Royal cam

While I was in Dunedin, I was also very proud to help launch Royal cam, the live streaming web cam on our northern royal albatross family at Taiaroa Head.

It wasn’t all glamorous though – as I discovered helping to clean the lens on the day we launched (a raging southerly, which the ranger pointed out was great weather for albatross, but not great weather for a media launch).

Nicola Toki cleaning the royal cam lens.

Cleaning the royal cam lens

This live action footage of the growth of one of our precious royal albatross chicks has proven extremely popular. The Royal cam page on the DOC website has had over 63,000 views since we launched it a couple of weeks ago. The public response on the page has been fantastic, with strong engagement from people watching here and across the world. John Campbell on Checkpoint fell a wee bit in love with our albatross too (you can watch that interview here and social media has also picked it up strongly (see #royalcam). Even the cruise ship companies are making the most of the spectacular views to be seen from the camera.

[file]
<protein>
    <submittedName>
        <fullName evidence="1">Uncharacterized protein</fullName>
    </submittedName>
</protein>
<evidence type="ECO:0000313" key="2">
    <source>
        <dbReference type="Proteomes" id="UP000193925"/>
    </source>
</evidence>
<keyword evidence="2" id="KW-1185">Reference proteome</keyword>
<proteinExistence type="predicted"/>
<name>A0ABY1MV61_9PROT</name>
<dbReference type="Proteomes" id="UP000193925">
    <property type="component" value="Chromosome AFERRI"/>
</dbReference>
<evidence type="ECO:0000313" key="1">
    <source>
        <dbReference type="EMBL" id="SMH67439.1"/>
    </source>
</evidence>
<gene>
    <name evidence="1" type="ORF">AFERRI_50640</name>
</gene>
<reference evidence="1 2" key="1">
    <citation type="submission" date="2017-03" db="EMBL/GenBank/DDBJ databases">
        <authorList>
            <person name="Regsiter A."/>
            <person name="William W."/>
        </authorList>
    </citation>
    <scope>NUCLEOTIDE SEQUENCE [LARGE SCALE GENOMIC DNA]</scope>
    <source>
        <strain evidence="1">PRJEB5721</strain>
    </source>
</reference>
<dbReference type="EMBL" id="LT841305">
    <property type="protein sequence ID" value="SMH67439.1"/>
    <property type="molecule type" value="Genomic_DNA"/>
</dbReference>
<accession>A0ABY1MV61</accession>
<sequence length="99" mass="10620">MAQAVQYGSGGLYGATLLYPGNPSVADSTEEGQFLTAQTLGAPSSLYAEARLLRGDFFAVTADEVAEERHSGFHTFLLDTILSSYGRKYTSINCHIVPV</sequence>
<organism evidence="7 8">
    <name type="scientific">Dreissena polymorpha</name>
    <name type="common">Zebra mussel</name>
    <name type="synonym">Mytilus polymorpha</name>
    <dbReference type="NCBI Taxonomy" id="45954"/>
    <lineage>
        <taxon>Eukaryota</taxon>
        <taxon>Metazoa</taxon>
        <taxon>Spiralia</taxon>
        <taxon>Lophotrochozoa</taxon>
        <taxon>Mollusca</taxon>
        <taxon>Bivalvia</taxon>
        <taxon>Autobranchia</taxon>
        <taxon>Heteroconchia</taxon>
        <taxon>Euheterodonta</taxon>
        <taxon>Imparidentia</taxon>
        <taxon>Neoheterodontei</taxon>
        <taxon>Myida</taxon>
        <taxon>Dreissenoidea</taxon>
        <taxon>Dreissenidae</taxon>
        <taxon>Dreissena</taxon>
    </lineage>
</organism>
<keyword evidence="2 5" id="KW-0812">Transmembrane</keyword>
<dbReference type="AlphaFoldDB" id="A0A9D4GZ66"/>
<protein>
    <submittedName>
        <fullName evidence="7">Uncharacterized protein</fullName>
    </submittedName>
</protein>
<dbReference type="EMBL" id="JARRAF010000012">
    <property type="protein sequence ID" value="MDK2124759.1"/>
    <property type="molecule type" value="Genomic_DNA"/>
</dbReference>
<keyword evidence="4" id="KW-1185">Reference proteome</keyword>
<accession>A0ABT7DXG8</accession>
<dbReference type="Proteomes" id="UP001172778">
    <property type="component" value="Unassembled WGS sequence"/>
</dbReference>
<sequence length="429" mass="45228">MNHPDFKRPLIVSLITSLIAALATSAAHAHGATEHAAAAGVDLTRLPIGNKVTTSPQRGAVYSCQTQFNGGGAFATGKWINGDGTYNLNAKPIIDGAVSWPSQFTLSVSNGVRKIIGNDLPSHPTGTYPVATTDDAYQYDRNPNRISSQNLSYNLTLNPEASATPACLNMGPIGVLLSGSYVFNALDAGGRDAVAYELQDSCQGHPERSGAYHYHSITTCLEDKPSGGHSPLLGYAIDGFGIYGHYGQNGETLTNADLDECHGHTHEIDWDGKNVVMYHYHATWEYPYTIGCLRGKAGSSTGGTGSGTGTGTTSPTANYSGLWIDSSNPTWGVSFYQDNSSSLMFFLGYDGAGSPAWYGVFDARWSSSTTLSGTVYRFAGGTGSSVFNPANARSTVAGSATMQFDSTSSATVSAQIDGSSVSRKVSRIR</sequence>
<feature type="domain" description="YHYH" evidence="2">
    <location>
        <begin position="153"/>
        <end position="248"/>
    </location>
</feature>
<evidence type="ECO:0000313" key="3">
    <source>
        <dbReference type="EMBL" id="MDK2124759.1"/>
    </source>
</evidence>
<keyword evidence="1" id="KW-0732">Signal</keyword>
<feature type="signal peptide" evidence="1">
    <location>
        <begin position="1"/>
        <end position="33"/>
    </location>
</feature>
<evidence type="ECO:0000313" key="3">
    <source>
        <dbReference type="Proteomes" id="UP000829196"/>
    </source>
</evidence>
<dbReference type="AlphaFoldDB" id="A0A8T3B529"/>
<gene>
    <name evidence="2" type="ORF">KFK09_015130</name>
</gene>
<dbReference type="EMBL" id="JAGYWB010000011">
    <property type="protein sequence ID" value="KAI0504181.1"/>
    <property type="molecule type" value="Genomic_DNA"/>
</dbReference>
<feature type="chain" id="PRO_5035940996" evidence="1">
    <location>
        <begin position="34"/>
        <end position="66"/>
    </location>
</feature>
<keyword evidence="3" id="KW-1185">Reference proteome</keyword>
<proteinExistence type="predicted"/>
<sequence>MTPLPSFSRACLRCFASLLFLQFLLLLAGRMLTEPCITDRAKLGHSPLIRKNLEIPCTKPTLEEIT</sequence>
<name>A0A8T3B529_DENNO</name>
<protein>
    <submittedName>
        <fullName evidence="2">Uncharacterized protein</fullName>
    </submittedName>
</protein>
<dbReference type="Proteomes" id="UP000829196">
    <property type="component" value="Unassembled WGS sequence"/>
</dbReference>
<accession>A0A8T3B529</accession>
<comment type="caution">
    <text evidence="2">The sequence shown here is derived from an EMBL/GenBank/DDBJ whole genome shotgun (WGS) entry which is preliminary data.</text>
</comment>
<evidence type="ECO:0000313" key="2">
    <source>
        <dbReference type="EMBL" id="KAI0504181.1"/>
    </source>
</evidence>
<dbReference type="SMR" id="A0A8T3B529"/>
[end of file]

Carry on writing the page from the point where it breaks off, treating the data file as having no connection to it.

A cruise ship spotted on royal cam.

A cruise ship spotted on royal cam

This opportunity came together through a fantastic collaboration starting with the albatross ranger Lyndon Perriman, our amazing web team and the rangers who set up Kaka Cam from the Wellington City Council (WCC). The WCC team flew down to Dunedin to help set up our cam, staying at a DOC staffer’s house for the weekend, and continued to help us with technical advice throughout. We also had support from the Dunedin City Council, Dunedin Enterprise, Otago Peninsula Trust and the Pukekura Management Committee. Thanks!

Great spotted kiwi release

This month I was also invited to attend a release of a great spotted kiwi chick into the wild by the Paparoa Wildlife Trust.